Utility Bills

Other costs to consider when renting

As a first-time renter, you should bear in mind other fixed monthly costs to factor in when renting as these can affect the monthly rental budget set aside for your property.

TV Licence

You must have a TV Licence if you watch or record programmes on a TV, computer or any other device. This includes downloading or watching BBC programmes on the iPlayer - live, catch-up, and on-demand. A TV Licence costs £159 for homes and businesses and can be purchased here on What’s covered:

  • TV sets
  • computers
  • laptops
  • tablets
  • mobile phones
  • any other device that can receive a TV signal

You do not need a TV Licence to watch:

  • non-BBC programmes on online catch-up services
  • videos or DVDs
  • clips on websites like YouTube
  • closed-circuit television (CCTV)

Contents Insurance

It is rare to find contents insurance included in a tenancy agreement. However, insuring the cost of your contents against instances of theft, loss or damage is highly advised. Contents cover can be purchased online. You will need to fill out a form and provide key details about your property including location, security, and the cost of all your contents to have adequate cover in place.

Personal Expenses

Not to be forgotten, considering your personal expenses alongside utility bills and other costs ensures there is enough money to see you through each month. As a guide, our list contains weekly and monthly expenses:

  • Mobile phone contract
  • Loans and credit cards
  • Subscriptions - Netflix, Spotify, Disney+
  • Travel expenses - Bus, Train and the London tube
  • Car Insurance
  • Food shopping (weekly or bi-weekly)
  • Health and wellbeing - gym, days and nights out, hobbies

Residential Tenancy Agreement Document

A quick guide to the Tenant Fees Act 2019

Since the 1st June 2019, the Tenant Fees Act has prohibited landlords and agents from charging fees to tenants other than those ‘permitted’. The aim of the Act is to reduce the costs that tenants can face at the outset, and throughout, a tenancy.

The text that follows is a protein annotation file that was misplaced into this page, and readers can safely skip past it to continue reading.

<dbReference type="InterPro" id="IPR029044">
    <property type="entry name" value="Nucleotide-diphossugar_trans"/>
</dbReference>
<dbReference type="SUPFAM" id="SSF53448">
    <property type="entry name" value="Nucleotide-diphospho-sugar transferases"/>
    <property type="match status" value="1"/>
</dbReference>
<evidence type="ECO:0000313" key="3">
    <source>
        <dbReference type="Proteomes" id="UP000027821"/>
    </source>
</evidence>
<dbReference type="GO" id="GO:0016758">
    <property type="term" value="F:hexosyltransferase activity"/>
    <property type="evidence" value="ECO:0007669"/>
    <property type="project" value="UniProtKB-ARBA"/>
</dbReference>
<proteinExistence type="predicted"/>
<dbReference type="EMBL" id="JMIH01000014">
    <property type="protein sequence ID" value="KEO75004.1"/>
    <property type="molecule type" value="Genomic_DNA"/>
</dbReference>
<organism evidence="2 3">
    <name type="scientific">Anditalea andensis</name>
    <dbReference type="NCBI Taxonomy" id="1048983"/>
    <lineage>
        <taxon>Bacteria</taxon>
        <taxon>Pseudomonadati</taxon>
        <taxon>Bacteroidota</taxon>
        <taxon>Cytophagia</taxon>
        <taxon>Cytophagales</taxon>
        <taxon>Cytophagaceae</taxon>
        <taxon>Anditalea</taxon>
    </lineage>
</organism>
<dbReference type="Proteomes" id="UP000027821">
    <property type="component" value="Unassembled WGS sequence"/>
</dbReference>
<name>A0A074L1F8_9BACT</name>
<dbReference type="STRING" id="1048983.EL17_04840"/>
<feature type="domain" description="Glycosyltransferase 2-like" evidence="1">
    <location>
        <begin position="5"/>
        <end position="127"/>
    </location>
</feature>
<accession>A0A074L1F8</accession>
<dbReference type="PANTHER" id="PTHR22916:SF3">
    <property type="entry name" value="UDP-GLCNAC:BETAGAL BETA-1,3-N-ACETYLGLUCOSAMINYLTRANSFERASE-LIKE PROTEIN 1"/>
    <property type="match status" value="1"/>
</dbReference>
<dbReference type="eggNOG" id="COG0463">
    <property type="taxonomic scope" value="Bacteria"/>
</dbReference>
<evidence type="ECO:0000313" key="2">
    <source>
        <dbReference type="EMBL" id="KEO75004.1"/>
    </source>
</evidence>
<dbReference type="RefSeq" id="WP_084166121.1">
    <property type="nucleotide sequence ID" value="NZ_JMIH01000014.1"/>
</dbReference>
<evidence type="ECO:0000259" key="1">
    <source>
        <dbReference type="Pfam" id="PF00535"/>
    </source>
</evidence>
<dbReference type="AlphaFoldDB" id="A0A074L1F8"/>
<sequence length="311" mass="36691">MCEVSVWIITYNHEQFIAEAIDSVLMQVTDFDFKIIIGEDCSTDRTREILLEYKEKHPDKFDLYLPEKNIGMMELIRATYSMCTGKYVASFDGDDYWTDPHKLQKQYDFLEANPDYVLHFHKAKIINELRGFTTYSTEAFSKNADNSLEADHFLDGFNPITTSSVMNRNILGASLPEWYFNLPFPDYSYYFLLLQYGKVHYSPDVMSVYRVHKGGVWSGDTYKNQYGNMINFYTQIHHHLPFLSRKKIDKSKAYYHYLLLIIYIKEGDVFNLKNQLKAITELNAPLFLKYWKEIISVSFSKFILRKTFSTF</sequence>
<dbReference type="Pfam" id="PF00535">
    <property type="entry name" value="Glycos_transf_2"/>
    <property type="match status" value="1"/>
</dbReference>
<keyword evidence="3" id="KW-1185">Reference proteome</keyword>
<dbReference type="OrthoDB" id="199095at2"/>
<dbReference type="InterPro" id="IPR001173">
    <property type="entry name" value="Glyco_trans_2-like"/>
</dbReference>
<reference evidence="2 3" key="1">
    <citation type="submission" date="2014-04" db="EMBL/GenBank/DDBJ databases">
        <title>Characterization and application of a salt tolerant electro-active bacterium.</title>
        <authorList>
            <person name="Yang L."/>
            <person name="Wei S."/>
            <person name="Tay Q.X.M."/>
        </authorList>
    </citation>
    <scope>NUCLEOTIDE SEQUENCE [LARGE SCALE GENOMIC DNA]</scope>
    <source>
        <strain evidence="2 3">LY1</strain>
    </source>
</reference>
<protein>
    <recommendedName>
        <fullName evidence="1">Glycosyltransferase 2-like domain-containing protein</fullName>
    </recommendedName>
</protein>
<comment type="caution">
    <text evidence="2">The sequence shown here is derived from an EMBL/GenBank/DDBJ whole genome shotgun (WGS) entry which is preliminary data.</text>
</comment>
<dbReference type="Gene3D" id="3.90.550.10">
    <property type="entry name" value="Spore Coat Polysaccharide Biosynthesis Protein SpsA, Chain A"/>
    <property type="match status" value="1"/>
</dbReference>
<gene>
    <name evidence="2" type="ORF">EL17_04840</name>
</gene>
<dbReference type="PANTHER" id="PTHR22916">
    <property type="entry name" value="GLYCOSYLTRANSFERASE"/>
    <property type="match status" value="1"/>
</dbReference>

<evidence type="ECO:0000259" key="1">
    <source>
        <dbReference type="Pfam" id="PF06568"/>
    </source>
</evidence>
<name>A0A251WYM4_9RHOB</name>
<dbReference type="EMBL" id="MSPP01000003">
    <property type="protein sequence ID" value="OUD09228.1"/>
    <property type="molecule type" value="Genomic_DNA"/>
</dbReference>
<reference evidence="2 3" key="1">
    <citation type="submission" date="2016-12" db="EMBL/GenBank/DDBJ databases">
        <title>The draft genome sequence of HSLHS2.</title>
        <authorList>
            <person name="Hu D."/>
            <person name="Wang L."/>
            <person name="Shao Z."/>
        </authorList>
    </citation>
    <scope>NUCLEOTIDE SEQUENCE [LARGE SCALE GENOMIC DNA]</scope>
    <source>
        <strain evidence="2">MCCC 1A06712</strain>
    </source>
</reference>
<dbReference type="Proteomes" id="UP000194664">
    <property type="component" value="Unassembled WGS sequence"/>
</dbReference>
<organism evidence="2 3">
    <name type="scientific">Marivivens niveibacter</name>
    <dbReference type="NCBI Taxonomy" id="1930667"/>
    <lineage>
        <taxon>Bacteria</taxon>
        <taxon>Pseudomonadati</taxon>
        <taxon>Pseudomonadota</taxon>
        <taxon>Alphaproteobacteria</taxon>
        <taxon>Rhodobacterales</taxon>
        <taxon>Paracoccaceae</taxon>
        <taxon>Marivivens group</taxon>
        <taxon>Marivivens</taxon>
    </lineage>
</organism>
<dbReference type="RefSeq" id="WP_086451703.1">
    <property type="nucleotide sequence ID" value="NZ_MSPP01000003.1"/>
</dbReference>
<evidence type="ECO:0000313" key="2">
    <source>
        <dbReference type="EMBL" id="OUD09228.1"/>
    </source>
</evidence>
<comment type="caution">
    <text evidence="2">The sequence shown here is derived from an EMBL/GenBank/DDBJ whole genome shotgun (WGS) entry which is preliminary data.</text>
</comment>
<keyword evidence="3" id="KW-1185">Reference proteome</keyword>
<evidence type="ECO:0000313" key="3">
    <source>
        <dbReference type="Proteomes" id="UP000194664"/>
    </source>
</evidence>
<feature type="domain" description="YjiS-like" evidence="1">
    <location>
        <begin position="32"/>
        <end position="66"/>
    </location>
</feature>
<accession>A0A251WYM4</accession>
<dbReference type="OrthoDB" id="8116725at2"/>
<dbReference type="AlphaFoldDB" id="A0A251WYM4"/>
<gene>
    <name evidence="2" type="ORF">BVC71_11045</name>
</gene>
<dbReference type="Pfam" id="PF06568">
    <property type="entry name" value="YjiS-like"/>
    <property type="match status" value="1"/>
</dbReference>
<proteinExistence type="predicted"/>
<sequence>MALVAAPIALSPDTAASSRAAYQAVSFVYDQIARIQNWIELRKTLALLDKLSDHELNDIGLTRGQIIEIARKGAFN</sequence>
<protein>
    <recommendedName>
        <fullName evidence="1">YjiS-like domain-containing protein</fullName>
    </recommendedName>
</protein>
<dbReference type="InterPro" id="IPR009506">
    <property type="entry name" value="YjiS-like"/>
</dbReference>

Below we take a quick look at what the Tenant Fees Act 2019 sets out for tenants. For the full terms and conditions, read the Government guidance here.

What fees can be charged?

The only payments you will be asked to make, in connection with your tenancy, are:

  • Rent; this will be outlined in your tenancy agreement
  • A refundable tenancy deposit
    • Capped at no more than 5 weeks’ rent where the total annual rent is less than £50,000, or 6 weeks’ rent where the total annual rent is £50,000 or above
  • A refundable holding deposit (to reserve a property) 
    • Capped at no more than 1 week’s rent
  • Payments associated with early termination of the tenancy, when requested by the tenant
  • Payments capped at £50 (or reasonably incurred costs, if higher) for the variation, assignment or novation of a tenancy
  • Payments in respect of utilities, communication services, TV licence and Council Tax
  • A default fee for late payment of rent and replacement of a lost key/security device giving access to the housing, where required under a tenancy agreement (Disclaimer: This information is not legal advice. Prospective tenants should refer to the Government guidelines for official advice.)

If the payment a landlord or agent is charging is not on this list it is not lawful, and a landlord or agent should not ask you to pay it.

What fees does the Act prohibit?

Any fees that are not permitted in the Tenancy Fees Act are prohibited. These include:

  • Property viewing
  • Tenancy set up
  • Referencing - including 3rd party fees
  • Guarantors
  • Inventory checks (includes both entrance and on exit)
  • Check out fees
  • Gardening fees
  • Administration charges
  • Renewal and ending of a tenancy

What should I do if a landlord or agent has charged a prohibited payment?

If your letting agent or landlord has charged an unlawful payment, you should immediately check the prohibited payments list here, before seeking assistance from a charity like Citizens advice.

Why is Dolphin Square perfect for the first-time renter?

At Dolphin Square, we’ve spent years helping first-time renters find their perfect first home here in the capital. Along with our expert advice and support about renting an apartment in London, our current residents enjoy a convenient, contemporary lifestyle with access to a great range of comforts.

Dolphin Square offers an established, reputable and high-quality accommodation solution in Pimlico, London. We have taken the time to create an environment that serves all our residents beyond their expectations. If you’d like to know more, contact our Lettings Team or book your viewing today.